Page 8 - Layout 1
P. 8

Shifting Gears
than entrepreneurs and their workers. In addi- tion, the rise in security prices has diminished the returns available on deposits or on fixed income instruments. This means that savers – for example, those building assets to fund a pension plan – have been penalised. As yields decline, more capital must be deployed to guarantee the same level of investment income.
European Union
In addition, greater commercial and economic integration across borders has encouraged greater international mobility of labour. In the European Union for example, to the population flows driven by freedom of movement for workers has been added the influx of refugees fleeing trouble spots in the Middle East and in Africa. Given the above- mentioned factors, it is not surprising that many voters have felt threatened.
This framework can help us understand the two unexpected electoral results we mentioned above. In both cases, “lost jobs”, “falling living standards” and “uncontrolled immigration” have proved powerful arguments for change.
One of the changes underway is a shift from over-reliance on monetary stimulus to a renewed focus on fiscal policy. Concerns that unconventional monetary policy is having little impact on inflation or growth have fuelled fears that central banks might reduce or even stop their asset purchases. While the build-up in debt in recent years constrains most governments’ ability to make radical changes, the change in emphasis is welcome.
By Alan Mudie, Head of Investment Strategy, Societe Generale Private Banking
2016 witnessed a number of major upsets on the political front, ranging from the United Kingdom’s decision to quit the European Union to the surprise elevation of Donald Trump to his first elected office. It is perhaps no coincidence that what appears to be a rejection of the established political order has occurred almost a decade after the Great Recession.
The last three decades have witnessed a profound transformation in global commerce as multi-lateral trade agreements under the aegis of the World Trade Organisation (WTO) have enabled companies to build international supply chains. This trend only accelerated after China’s accession to the WTO in 2001.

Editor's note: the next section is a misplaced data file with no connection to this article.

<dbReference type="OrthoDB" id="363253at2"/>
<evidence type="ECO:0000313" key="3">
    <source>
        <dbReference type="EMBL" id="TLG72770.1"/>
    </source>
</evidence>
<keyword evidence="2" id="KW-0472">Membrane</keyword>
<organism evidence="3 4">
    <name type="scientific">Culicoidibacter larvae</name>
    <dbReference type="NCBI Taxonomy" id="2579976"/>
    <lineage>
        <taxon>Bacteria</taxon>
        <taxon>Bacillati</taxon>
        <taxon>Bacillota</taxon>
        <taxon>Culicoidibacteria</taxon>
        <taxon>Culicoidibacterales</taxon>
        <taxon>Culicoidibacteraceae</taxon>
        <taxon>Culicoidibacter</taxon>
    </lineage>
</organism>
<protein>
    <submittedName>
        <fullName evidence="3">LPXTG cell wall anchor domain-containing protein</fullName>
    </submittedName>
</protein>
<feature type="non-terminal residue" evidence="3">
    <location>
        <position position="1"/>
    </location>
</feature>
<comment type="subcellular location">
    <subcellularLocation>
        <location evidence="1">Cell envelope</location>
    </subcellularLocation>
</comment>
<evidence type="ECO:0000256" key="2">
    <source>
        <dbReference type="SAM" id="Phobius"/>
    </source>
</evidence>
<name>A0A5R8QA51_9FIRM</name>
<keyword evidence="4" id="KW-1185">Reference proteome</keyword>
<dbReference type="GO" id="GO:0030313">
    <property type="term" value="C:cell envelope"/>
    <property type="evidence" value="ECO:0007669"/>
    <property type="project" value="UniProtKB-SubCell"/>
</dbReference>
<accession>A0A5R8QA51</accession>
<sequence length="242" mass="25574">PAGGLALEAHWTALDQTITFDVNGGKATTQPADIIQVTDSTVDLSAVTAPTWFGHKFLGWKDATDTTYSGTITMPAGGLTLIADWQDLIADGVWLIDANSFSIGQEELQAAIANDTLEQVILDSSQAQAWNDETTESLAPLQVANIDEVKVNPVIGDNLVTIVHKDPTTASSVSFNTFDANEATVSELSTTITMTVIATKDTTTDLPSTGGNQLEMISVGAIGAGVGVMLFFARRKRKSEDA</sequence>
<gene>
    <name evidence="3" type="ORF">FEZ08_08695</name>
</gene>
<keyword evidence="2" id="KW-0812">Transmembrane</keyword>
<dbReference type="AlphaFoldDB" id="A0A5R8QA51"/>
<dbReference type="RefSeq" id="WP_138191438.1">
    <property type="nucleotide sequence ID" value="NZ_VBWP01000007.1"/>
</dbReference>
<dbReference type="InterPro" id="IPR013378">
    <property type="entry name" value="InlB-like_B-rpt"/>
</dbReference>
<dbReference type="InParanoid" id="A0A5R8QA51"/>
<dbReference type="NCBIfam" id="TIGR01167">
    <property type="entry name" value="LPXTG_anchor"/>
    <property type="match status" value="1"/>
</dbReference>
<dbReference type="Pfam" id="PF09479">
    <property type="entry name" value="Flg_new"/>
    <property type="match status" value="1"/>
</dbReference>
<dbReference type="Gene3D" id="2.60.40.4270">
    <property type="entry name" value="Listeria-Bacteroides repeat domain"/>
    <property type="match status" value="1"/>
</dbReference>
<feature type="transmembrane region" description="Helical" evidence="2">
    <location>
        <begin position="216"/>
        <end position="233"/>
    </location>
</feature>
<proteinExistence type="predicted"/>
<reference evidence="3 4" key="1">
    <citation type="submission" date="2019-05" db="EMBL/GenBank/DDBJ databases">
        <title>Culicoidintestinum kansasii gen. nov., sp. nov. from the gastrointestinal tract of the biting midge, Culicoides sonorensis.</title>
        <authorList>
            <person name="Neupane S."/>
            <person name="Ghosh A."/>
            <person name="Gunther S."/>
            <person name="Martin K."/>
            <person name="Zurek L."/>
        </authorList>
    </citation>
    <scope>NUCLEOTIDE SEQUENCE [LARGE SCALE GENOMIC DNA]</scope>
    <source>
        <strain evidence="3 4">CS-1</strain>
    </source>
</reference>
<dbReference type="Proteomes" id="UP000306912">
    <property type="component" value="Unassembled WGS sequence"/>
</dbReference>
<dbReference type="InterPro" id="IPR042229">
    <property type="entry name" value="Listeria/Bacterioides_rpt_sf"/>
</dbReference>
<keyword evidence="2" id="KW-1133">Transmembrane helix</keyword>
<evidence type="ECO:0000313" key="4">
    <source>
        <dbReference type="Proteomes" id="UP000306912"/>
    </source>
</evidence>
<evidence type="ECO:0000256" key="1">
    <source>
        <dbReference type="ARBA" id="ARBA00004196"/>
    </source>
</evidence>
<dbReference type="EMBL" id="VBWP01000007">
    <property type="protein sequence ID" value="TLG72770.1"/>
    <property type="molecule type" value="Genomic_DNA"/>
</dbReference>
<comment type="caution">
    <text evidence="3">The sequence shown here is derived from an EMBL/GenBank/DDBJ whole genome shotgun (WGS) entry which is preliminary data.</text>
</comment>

As companies began to offshore manufacturing capacity, the number of jobs in Western factories continued to decline, feeding fears that jobs had been “lost” to China or elsewhere. More efficient supply chains also helped reduce prices of many goods, contributing to downward pressure on producer and consumer prices. In turn, falling inflation meant modest wage increases for workers which fuelled fears of a decline in living standards, most keenly in those communities which had suffered factory closures.
In this context, political and popular scepticism about the benefits of free trade has risen, leading to a gradual rejection of the previous decades’ easing of trade restrictions. Since 2008, barriers to commerce have been raised again and global trade volumes have slumped well below pre-crisis levels. And in turn, this slowing of trade flows has contributed to weaker economic growth in the aftermath of the global financial crisis of 2007-2009.
Global crisis
The crisis was triggered by a build-up in debt, in particular sub-prime mortgage lending in the United States. It became global when it emerged that the international financial system was highly exposed to this risk; and the scale of the ensuing downturn in activity was such that it was judged that highly unconventional monetary policies were necessary to restore growth. First, interest rates were cut to negligible or even negative levels. Then, central banks expanded their balance sheets to purchase financial assets (e.g. government bonds), with the aim of lowering yields across different maturities and encouraging banks and investors to seek higher returns elsewhere.
As a result, the unconventional monetary policies conducted over the last decade have benefited owners of financial assets. The inflation that was targeted by central bankers has shown up in bond prices
‘The crisis was triggered by a build-up in debt, in particular sub-prime mortgage lending in the United States
rather than in those of goods and services, at	In summary, the shifting gears in the least until very recently. The growth stimulus	policy mix will bring new opportunities
that was sought has reflected in equity prices – the S&P index of large-cap US stocks has increased by 230% (data as of 23 November 2016) since its March 2009 low – rather than an acceleration in productivity or gross domestic product (GDP) growth.
This in turn has fed a divisive rhetoric
but also new risks for investors. More expansionary fiscal policy would boost growth but valuations could be pressured by rising interest rates and dollar strength. In this context, broad diversification across assets and long-term themes remains advisable.
that “Wall Street” has been given preference to “Main Street” – that is, that financial intermedi- aries have benefited more
Gibraltar International

   6   7   8   9   10